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In June this year Forbes released its most recent Global 2000 list that ranks the world’s largest public companies. The top four were all Chinese banks. Number 5 was a company from Omaha, a Midwestern US town with a population of less than half a million people. Its name is Berkshire Hathaway.


The story of this business is the amazing tale of how Warren Buffett took over a struggling textile firm in the early 1960s and turned it into the biggest investment company on the planet. Such has been Buffett’s success that he is widely regarded as the greatest investor in the world.


Many books have been written about how Buffett operates and how invests, but the truth is that he follows very simple principles. That doesn’t mean he’s easy to copy, but there are vital lessons to be learnt from what he does.


The most important lesson is that Buffett only ever invests in what he understands. He is not interested in chasing the next big thing or betting on hot ideas. He stays within what he calls his “circle of competence”. Put another way, he gets the odds in his favour by doing things he has done before.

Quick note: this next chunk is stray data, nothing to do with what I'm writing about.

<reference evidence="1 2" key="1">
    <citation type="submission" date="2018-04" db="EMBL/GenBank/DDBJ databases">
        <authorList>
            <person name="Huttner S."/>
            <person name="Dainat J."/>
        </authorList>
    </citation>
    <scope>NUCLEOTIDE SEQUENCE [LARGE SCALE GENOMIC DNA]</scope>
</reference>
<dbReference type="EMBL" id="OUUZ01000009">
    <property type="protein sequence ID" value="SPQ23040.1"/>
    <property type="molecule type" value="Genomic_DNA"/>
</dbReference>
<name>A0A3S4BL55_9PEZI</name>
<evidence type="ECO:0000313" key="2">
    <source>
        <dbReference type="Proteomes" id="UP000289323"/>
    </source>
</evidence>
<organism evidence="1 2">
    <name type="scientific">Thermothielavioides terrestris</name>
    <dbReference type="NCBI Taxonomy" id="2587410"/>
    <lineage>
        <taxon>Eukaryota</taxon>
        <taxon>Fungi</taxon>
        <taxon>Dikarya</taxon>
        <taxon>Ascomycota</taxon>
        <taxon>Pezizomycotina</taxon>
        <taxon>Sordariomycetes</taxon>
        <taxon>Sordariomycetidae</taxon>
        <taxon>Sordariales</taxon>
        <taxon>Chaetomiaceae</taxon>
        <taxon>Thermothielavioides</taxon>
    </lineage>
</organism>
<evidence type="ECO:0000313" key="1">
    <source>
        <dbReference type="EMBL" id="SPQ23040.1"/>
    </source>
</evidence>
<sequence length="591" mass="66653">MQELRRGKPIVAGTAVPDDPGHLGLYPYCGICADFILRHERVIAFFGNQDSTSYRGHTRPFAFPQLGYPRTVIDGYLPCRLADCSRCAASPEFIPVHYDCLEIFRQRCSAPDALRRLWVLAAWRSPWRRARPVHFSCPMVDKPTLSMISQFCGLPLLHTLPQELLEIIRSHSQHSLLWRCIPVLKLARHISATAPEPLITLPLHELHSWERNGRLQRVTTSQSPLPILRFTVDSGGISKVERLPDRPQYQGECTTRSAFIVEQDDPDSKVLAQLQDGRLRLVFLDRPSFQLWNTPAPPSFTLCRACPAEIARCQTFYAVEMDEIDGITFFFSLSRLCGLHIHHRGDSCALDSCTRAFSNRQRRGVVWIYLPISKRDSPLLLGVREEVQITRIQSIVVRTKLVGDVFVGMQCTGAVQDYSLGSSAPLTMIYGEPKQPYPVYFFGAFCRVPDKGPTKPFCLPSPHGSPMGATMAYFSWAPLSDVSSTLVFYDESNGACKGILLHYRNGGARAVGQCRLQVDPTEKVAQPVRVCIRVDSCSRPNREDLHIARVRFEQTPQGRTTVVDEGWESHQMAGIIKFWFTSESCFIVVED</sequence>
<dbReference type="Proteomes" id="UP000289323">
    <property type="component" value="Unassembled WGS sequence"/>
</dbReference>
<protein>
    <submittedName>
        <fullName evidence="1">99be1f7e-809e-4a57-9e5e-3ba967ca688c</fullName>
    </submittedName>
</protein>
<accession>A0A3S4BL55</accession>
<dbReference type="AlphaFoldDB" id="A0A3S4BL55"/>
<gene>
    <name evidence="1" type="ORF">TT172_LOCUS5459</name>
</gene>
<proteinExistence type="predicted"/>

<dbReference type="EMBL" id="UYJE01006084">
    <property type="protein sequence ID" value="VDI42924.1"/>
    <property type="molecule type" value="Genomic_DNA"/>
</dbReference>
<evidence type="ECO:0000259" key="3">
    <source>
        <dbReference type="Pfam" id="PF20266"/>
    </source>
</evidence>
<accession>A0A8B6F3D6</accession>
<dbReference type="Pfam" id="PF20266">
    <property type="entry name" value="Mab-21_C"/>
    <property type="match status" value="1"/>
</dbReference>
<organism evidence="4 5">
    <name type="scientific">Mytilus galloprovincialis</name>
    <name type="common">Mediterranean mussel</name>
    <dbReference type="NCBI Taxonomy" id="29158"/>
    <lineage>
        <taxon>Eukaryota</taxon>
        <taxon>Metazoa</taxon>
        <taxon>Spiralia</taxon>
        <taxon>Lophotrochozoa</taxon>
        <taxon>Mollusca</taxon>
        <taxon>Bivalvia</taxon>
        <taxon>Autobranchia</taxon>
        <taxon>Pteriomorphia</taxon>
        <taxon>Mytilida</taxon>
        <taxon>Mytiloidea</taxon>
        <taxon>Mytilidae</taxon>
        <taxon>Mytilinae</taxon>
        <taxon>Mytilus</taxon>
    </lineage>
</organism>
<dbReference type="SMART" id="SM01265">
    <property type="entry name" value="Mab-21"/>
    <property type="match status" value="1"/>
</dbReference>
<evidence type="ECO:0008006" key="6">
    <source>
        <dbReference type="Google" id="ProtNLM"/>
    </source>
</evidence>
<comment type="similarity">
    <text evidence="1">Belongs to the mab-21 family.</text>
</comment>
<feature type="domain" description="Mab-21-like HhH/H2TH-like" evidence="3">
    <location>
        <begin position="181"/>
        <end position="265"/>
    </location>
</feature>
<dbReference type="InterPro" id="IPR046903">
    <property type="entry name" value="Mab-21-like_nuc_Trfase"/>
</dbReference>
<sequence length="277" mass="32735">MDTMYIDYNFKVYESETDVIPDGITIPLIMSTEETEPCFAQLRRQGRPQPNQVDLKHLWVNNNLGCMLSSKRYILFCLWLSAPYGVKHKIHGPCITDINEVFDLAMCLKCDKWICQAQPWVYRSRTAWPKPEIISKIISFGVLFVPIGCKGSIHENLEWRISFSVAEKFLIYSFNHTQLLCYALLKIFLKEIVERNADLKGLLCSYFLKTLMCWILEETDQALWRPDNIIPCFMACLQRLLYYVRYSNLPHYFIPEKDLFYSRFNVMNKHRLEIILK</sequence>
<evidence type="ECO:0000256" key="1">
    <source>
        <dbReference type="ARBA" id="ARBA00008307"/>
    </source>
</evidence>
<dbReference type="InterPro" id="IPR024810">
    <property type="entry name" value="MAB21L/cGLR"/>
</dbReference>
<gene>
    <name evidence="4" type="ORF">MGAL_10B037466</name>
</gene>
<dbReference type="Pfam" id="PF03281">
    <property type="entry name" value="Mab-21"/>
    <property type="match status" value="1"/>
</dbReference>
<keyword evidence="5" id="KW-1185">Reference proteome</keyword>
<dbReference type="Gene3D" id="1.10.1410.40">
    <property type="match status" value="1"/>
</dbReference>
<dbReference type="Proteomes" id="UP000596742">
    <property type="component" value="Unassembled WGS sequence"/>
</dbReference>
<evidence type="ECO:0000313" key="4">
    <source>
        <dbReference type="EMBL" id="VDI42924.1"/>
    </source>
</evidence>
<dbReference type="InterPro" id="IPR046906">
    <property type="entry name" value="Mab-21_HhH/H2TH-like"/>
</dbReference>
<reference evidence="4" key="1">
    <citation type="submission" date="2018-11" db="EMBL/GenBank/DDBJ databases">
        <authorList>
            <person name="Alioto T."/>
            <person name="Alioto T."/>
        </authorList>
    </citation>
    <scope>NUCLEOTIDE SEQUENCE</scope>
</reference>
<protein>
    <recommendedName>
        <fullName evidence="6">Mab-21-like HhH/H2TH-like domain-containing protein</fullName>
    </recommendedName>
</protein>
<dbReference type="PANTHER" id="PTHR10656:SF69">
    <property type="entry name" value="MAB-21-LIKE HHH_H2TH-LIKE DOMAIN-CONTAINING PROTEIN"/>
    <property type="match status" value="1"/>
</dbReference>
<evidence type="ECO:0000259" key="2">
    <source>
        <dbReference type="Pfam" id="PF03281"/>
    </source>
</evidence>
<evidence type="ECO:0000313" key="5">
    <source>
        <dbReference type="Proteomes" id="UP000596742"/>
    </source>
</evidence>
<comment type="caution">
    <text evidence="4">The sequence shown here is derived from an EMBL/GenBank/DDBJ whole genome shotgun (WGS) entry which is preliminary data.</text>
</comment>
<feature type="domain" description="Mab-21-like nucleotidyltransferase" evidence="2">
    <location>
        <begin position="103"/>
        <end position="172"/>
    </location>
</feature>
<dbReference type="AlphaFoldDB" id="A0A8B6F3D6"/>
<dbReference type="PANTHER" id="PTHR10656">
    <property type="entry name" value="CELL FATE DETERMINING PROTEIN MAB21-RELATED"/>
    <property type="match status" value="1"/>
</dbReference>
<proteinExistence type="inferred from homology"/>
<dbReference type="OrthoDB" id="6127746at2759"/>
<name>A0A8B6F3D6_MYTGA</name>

Many investors make the mistake of always hunting for the best possible investment. But Buffett has proved that you don’t need to always pick the investments that shoot the lights out. You only have to make one good, solid investment after another and the rewards will stack up.


Perhaps this is best illustrated by advice that he gave to investors in Berkshire Hathaway’s 2014 annual shareholder letter in which he revealed that he had written in his will that the money he is leaving to his wife is to be put into an index tracker for her.


It seems incongruous that the greatest investor in the world would pick a passive investment for his wife, but as Kokkie Kooyman of Sanlam Investment Management says, it really makes perfect sense. “Buffett himself understands the risks and has a huge opportunity set from which he can choose. But if you think of the average investors, they don’t have that same knowledge,” Kooyman says. “The decision they must make is to either invest in a company they don’t really know, or use a fund manager, where it’s very difficult to know who will outperform. So in terms of the average investor’s risk profile and in terms of what they know, their best bet is to go with the index.”



Words: Patrick Cairns


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